Born in 1950, Larry 'Ratso' Sloman jokes that this album could earn him an award as the oldest best new recording artist ever.
He is better known as a cult author, music journalist and proud possessor of a Masters Degree from the University of Wisconsin in Deviance and Criminology.
Further claims to fame largely centre on his close friendships with Bob Dylan, Lee Ranaldo and John Cale. He was also a confidante of Leonard Cohen, a drinking partner of Charles Bukowski and has worked as a ghost writer on best-selling memoirs for a wide range of characters including Anthony Kiedis, David Blaine and Howard Stern.
He earned his nickname when Joan Baez likened his bedraggled appearance to that of the deadbeat drifter Ratso Rizzo played by Dustin Hoffman in the Oscar-winning 1969 movie 'Midnight Cowboy'.
Of course, none of this guarantees the success of his first foray into music making and in fairness he makes no claims to be a great singer or musician. This only begs the question as to why the album got made at all and why anyone should bother to hear it.
Sloman speaks rather than sings and for the most part the nine songs are merely lame pastiches of Cohen and Dylan. For instance, in the smoldering exotica of I Want Everything he openly apes Cohen's phrasing with a check list of feasible and fantastic desires such as "breakfast in bed and the dreams from your head".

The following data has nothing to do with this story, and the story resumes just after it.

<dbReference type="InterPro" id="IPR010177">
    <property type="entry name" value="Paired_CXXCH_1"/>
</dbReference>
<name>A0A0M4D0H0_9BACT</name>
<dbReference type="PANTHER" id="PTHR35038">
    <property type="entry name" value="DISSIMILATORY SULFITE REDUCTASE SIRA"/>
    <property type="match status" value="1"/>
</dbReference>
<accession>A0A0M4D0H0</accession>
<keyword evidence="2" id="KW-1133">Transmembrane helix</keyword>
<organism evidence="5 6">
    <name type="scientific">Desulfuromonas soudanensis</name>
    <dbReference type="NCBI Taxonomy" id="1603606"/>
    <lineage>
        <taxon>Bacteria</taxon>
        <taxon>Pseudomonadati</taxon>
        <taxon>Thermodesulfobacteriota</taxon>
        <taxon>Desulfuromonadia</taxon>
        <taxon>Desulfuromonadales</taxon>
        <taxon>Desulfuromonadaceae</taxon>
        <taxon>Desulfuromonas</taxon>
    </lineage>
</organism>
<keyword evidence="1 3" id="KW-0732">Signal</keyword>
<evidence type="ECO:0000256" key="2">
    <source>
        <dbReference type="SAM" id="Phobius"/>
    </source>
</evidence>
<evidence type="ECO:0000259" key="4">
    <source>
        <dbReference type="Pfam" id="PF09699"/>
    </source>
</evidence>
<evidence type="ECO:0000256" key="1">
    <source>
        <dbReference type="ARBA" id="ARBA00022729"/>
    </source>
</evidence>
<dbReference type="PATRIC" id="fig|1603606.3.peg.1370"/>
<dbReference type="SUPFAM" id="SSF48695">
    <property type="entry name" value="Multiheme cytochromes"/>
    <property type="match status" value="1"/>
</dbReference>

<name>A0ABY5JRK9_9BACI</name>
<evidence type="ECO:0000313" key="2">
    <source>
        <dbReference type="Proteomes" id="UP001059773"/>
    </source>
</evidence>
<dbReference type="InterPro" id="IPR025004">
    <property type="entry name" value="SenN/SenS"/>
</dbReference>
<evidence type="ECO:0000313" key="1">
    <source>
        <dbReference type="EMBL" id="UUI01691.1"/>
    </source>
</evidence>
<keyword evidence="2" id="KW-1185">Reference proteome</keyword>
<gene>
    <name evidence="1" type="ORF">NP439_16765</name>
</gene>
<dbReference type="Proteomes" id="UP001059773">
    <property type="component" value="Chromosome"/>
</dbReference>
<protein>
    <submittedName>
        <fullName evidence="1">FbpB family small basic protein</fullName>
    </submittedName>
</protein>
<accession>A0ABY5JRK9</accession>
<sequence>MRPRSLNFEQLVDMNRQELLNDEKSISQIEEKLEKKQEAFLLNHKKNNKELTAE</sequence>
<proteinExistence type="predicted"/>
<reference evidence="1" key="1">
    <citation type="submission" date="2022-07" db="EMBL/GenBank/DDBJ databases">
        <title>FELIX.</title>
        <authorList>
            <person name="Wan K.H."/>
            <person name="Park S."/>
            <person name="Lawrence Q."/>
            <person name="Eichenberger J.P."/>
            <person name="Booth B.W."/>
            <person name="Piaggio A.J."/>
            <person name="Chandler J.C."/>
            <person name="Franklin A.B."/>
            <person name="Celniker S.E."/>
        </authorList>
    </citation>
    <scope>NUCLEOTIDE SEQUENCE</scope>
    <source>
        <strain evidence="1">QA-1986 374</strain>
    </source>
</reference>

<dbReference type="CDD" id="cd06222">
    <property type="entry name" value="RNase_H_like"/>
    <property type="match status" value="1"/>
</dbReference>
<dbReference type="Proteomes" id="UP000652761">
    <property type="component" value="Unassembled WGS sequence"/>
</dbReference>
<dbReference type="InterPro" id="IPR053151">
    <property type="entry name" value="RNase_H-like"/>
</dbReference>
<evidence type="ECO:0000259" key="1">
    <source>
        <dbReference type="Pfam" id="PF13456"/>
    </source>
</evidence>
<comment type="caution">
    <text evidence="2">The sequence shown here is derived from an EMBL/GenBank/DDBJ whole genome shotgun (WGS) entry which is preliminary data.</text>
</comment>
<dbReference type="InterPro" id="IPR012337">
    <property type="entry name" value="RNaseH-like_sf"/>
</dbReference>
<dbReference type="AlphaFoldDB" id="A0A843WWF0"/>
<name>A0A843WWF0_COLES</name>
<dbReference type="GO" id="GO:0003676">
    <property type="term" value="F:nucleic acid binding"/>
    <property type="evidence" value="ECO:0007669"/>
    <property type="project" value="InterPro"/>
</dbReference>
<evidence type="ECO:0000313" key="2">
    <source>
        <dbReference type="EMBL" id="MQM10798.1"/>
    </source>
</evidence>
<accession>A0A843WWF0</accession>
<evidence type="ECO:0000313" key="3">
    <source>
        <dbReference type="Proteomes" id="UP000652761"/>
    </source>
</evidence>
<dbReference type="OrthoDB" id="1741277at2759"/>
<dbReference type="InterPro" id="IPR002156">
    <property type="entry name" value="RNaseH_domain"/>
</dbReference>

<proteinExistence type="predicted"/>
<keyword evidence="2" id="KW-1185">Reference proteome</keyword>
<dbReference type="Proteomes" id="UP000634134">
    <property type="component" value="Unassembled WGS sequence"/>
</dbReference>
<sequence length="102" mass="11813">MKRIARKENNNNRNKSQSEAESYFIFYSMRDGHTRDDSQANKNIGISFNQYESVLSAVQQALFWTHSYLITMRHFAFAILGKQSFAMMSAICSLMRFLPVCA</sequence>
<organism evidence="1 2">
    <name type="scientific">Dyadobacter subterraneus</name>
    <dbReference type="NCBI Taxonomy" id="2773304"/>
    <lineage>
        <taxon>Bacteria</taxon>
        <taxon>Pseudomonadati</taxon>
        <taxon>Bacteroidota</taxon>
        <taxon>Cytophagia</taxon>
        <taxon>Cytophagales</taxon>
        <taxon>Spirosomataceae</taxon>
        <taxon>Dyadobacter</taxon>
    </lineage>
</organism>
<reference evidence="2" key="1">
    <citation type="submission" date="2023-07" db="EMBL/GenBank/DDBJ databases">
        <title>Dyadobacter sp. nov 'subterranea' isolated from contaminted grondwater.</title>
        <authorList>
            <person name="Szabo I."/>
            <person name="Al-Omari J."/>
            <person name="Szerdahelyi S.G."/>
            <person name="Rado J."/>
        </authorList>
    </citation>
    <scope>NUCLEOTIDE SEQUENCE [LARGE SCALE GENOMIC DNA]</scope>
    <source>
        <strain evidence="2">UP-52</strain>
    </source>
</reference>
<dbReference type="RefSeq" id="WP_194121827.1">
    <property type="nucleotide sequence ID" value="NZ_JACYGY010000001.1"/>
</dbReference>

In the past Sloman has co-written with John Cale and contributed lyrics for the song Dying On The Vine which he takes the liberty of covering here. This, alongside a duet with Nick Cave for Our Lady Of Love piques the interest mildly but the listener's patience is sorely tested with the ultimate self indulgence of a pointless twelve minute version of Sad Eyed Lady Of The Lowlands featuring vocals from Cohen’s muse Sharon Robinson.
Sloman's standing as a cultural figure is beyond question but his belated debut feels like little more than an elaborate vanity project.
Larry 'Ratso' Sloman's website